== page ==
EcOp Works for Ex-Offenders

Aug 01, 2018

EcOp Works for Ex-Offenders image

“The most effective way to stop recidivism is jobs,” says Josh Davis, executive director of Economic Opportunities (EcOp). This belief is at the core of the ministry, which since 1991 has strived to provide employment opportunities for ex-offenders.

 

“Once you’ve been in jail, you have to check that box on applications and most Human Resource departments just put those in the garbage can,” says Josh.

 

Through connections with prisons, halfway houses, and other transition centers, candidates are referred to EcOp. To be accepted into the program, individuals submit an application and go through an interview, in which they must demonstrate maturity and motivation to work.

 

Expanding Opportunities

In contrast to some job training programs, in which participants take classes to prepare them for future employment, EcOp provides on-the-job training. Participants are assigned a temporary position at a company where they work for about six months. For the first 30 days they are paid $10 an hour. After the first month, if they worked consistently, arrived on time, and exhibited a strong work ethic, their pay is increased to $12 an hour.

 

“After participants finish the program, one of two things will happen,” says Josh. “Ideally, they’ll get hired at the company they were working for. But, if the company doesn’t have a permanent opening at the time, the employee will at least have a resume that we’ve helped with and references from the company and from us. That way they will be much more employable even if they don’t get hired at the original company.”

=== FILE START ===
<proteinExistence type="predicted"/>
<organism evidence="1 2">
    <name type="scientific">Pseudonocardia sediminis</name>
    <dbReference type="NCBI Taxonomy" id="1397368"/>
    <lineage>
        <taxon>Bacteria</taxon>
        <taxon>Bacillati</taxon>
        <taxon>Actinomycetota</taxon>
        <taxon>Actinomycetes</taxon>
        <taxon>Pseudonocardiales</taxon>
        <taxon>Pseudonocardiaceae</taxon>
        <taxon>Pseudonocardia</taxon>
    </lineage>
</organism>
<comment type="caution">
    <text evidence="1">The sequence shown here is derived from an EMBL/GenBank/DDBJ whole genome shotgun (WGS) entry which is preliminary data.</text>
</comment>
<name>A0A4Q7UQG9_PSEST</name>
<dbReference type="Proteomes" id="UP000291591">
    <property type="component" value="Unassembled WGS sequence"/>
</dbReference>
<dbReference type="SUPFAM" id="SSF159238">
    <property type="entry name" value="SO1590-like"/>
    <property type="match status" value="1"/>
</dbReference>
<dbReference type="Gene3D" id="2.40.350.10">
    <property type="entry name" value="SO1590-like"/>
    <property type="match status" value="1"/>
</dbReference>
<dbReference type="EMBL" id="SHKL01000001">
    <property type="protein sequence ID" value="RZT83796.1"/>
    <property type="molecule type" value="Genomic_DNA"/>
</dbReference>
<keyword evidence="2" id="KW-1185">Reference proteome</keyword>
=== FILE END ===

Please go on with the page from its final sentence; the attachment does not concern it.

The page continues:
Until lately, EcOp had one company partnered with them that offered employment opportunities to program participants, Barnhart Crane & Rigging.

 

“The company recently became frustrated that they were the only company participating in this,” says Josh. “While it was making a huge difference in the lives of 20-30 men each year, they knew that to make a real impact in Memphis, we needed the participation of 10-20 companies.”

 

As a result, Barnhart and EcOp worked together to devise a new financial system and marketing materials in order to better present the program to additional companies.

 

“In God’s perfect timing, the economy right now is conducive to companies really listening to us,” says Josh. “Maybe five years ago our program would have been a tough sell, but it really hasn’t been lately.”

 

EcOp has now added three companies to provide employment opportunities to their program participants, Standard Construction, Turner Construction, and Bryce Corporation.

 

The Role of the Shepherd

Programs that offer job training to ex-offenders are not uncommon. However, what is also not uncommon is for participants to go through these trainings and, later down the road, end up back in jail.

 

“What we found was that the government and other non-profits were doing a good job of providing job training and educational opportunities for ex-offenders,” says Josh. “At EcOp, we said, ‘Hey, let’s piggyback on all that education and training other programs are offering and help ex-offenders get their lives back in order so that the issues in their personal lives won’t undermine all the other support they received.’”

 

For this reason, EcOp employs what they call “shepherds.”

 

“We provide each company with a shepherd, someone who works with 6-12 men at a time,” says Josh. “Shepherds are often on-site and serve as supervisors for the participants, but not in a typical supervisory role. While the managers at the company of employment will tell the men their day-to-day activities, the shepherds work with the men on life skills.”